Note: The above poem appears in my new book, "Behold the Lamb...poetically!" Elm Hill Press. It's available online at Barnes and Noble and Amazon. For information, go to

Friday, April 10, 2020

"The Pieta"

Until Resurrection Day

Today is Good Friday...

Image credit:


After the earthquake
the peals of thunder
the flashes of lightning across the sky
After the curious crowds dispersed
Mary sat in ominous dimness
upon a mound of earth
at the base of the Cross
clutching the body
of her Son

She cradled Him
in the hollow of her lap
close to her bosom
as she had
when he was
her baby boy

Mary removed
thorns of mockery
that encircled His forehead
and tossed it to the side
Straining to see in the shadows
she carefully picked
fragments of thorn needles
still stuck in His lifeless flesh
although they couldn’t hurt Him
any longer

With her fingertips
she tenderly closed the lids
over His dark, vacant eyes
and smoothed
the disheveled, matted hair
…then she kissed Him

O, my beautiful Son…

Tears flowed
down her face onto His cheeks
mingling with dried blood
With the edge of her garment
she wiped some blood away

John came
and rested his hand
upon her trembling shoulder
He was now her son
She was now his mother

too deep to comprehend
swirled in her mind
like the flap and flutter
of wings and overshadowing
Son of the Most High
and David’s throne

like pregnant Elizabeth’s joy
when the baby leapt in her womb
and the Baptizer himself, when grown
proclaiming his younger cousin
“The Lamb of God, Who
takes away the sin of the world”

and Simeon’s prophesy
that Jesus would be
a Light of revelation
to the Gentiles and the glory
of the people of Israel

Where is the Light?
Where is the glory?
Where is the throne?

Overwhelmed by sorrow
so intense it stabbed her
deep, deep in her inner parts
Mary cried out in anguish
and rent her robe

Was this what old Simeon meant
long ago in the Temple
when he held Jesus in his arms
and said a sword would pierce
my very soul?

O my Son, my beautiful Son…

I cannot fathom the ways of God, but

I do know this cannot be the end

Maude Carolan Pych

Note: The above poem appears in my new book, "Behold the Lamb...poetically!" Elm Hill Press. It is depicted below and is available online at Amazon and Barnes & Noble. For information, go to

Behold the Lamb...poetically!
By Maude Carolan Pych

Thursday, April 9, 2020

"Sunflowers Along Emmaus Road"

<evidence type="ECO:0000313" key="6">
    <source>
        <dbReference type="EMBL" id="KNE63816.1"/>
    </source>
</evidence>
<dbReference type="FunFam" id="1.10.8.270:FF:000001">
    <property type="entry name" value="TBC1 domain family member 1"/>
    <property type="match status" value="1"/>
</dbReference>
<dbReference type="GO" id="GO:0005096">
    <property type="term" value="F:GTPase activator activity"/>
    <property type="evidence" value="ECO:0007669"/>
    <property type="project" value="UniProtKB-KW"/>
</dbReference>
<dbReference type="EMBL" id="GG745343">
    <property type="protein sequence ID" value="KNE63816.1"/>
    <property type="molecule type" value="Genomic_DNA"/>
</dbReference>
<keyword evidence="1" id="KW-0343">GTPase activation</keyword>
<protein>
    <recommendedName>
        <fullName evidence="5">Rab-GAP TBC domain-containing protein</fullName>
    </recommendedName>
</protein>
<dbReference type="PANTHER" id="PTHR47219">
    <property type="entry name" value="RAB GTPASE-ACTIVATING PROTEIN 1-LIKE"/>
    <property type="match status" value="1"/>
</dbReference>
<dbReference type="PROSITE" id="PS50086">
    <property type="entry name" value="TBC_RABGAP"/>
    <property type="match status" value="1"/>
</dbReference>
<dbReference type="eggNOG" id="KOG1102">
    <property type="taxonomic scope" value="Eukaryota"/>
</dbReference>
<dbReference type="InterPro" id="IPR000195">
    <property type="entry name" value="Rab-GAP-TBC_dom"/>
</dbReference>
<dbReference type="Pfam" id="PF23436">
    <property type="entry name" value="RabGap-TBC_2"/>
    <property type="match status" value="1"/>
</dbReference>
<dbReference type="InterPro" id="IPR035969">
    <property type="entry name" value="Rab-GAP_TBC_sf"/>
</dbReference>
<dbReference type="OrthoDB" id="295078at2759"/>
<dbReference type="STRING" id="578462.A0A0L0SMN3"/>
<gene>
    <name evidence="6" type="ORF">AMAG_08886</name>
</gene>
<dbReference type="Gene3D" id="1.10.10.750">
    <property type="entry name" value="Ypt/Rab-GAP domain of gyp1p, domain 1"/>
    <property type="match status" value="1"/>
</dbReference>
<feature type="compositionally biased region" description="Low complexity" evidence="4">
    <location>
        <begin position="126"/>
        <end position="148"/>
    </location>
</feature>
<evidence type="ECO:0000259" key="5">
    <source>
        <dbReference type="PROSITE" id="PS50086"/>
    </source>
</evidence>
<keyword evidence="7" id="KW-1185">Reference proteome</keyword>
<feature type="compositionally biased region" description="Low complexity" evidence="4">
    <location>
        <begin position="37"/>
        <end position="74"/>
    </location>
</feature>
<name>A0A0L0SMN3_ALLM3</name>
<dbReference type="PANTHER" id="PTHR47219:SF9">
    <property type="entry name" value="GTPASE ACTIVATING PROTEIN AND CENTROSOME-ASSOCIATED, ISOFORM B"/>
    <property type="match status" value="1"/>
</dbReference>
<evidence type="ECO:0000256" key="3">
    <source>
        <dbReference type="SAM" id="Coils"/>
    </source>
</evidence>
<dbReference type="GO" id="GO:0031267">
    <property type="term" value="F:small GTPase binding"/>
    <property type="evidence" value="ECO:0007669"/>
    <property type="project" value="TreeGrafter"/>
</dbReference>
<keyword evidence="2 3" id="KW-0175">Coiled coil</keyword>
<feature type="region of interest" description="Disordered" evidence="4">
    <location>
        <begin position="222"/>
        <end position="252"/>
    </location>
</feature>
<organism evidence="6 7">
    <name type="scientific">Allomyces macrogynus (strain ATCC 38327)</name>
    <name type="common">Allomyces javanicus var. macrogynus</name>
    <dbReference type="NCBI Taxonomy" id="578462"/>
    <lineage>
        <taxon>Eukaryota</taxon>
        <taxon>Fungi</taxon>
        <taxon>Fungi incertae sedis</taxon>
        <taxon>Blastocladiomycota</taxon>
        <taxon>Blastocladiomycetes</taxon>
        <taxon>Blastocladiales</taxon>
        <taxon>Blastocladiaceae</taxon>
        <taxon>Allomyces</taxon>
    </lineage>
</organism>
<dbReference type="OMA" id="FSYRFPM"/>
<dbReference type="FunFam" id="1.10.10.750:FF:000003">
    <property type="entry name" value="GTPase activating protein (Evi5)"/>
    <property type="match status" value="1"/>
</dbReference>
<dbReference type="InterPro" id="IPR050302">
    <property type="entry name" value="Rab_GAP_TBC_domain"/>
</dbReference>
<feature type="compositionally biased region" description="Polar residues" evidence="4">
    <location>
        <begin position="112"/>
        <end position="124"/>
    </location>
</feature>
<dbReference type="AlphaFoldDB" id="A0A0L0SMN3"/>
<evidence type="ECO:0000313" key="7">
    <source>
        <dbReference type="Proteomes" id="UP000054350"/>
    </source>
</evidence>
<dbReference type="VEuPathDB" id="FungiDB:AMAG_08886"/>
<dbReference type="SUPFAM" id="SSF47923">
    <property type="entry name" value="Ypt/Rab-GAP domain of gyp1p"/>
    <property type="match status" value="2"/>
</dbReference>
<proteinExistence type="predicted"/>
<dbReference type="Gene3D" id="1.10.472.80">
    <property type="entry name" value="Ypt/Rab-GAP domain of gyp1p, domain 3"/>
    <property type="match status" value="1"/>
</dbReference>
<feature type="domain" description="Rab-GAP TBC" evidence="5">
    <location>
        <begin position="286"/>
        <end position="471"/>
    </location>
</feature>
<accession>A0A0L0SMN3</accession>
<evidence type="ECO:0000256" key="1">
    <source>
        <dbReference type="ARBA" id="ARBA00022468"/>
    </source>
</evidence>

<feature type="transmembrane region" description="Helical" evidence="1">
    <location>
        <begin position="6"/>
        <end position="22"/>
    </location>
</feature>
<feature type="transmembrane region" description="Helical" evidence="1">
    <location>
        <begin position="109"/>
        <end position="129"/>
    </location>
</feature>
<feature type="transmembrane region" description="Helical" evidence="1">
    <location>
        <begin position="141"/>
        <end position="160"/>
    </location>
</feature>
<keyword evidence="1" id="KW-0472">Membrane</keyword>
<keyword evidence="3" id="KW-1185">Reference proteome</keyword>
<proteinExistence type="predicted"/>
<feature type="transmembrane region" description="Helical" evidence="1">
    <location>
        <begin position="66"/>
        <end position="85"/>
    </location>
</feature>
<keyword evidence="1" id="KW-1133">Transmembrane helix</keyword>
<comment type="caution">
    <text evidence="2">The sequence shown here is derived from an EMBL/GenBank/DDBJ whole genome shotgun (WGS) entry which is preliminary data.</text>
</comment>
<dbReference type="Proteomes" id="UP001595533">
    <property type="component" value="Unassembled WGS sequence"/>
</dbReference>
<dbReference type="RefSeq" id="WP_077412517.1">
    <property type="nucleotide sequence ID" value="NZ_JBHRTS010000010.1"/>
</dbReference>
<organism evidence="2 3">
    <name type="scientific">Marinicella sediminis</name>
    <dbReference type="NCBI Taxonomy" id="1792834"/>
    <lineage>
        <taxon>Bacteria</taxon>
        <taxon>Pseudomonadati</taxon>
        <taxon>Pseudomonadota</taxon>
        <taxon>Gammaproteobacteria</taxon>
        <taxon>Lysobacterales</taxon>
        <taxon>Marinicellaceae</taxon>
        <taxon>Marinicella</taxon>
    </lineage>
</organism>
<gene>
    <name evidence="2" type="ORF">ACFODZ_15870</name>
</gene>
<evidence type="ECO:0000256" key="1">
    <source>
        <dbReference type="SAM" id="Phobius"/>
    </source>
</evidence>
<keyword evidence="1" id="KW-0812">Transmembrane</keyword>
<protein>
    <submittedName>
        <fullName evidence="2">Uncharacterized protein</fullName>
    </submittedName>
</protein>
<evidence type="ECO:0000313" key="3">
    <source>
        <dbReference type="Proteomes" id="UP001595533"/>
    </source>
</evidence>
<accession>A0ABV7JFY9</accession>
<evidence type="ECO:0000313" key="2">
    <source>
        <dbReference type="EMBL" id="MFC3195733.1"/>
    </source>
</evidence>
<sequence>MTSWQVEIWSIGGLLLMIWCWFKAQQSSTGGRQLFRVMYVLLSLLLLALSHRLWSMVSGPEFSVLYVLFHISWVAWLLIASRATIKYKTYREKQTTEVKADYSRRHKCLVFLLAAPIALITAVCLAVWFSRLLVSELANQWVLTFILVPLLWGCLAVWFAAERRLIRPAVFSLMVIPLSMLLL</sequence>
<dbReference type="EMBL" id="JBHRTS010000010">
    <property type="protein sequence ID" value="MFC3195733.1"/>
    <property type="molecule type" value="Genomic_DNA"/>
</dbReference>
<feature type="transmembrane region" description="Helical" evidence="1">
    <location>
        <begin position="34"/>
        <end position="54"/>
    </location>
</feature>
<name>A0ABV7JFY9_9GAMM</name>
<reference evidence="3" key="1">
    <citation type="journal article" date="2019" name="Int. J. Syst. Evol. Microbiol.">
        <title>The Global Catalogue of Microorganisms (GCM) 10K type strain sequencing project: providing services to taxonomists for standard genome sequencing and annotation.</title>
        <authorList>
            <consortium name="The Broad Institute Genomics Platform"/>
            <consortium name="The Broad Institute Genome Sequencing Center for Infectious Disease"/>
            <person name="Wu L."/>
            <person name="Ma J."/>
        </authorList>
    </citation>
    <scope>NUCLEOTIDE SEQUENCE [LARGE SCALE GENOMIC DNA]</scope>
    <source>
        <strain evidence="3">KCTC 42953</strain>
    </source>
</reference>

Until Resurrection Day

Image credit:

Israel Pilgrimage—1986

A field of big, bodacious sunflowers
seem to be a great cathedral choir
singing the Hallelujah Chorus
with exultation
while sun-shining millions
of dazzling petal spires upon us
along Emmaus Road

It is fitting
because I am ablaze
with Jesus-joy
to be here

as I think about my newly
Resurrected Lord, vanishing
at the very breaking
of the bread

astonishing the disciples
who sat with Him
at table

Those utterly bewildered disciples
whose hearts thumped
and blazed
with glory fire
as He walked with them
as He explained to them
the Holy Scriptures

2000 years ago
along this very road

Maude Carolan Pych

Note: The above poem is one of 98 poems included in my new book, "Behold the Lamb...poetically!" Elm Hill Press. It is available online at Amazon & Barnes & Noble. For more information go to

Wednesday, April 8, 2020

It's Passover...

Until Resurrection Day

A Blessed Passover
To my Jewish & Messianic friends!

Image credit:


It’s only ordinary unleavened bread
Ordinary matzoh
On an earthen plate
It probably came
From a supermarket shelf
A Manischewitz box
Ordinary matzoh
Blessed for Passover
Oh, but when I take it
And cradle it lovingly
In my hands
Break it and bless it
It is for me
Most Holy Bread
Good Friday Bread
Body of the Lamb that was slain
With my cup of Redemption
Communion Bread
Lechem without hametz
Without yeast of sin
Shrouded afikomen
Then resurrected
With glory
I partake
Alleluia, alleluia
Alleluia, alleluia, alleluia!

Maude Carolan

This poem has been published in William W. Francis’ book, Celebrate the Feasts of The Lord. Crest Books.

Note: The above poem appears in my new book, "Behold the Lamb...poetically!" Elm Hill Press. It is available online at Amazon & Barnes & Noble. For information, go to

Tuesday, April 7, 2020

"Along Emmaus Road"

Until Resurrection Day

Image credit:

Luke 24 & Isaiah 53 NASB

I’m sitting in the kitchen
with my Bible open
reading about the men
who were walking to Emmaus
the Sunday following the Crucifixion

thinking how bewildered they were
and dismayed that the one
they supposed was their savior was gone—
He died upon that Cross on Friday
leaving their hopes completely dashed

and I’m thinking about Jesus
joining them on their journey
as a complete stranger
bringing the hope of the Gospel
as He explained about Himself in the Tanakh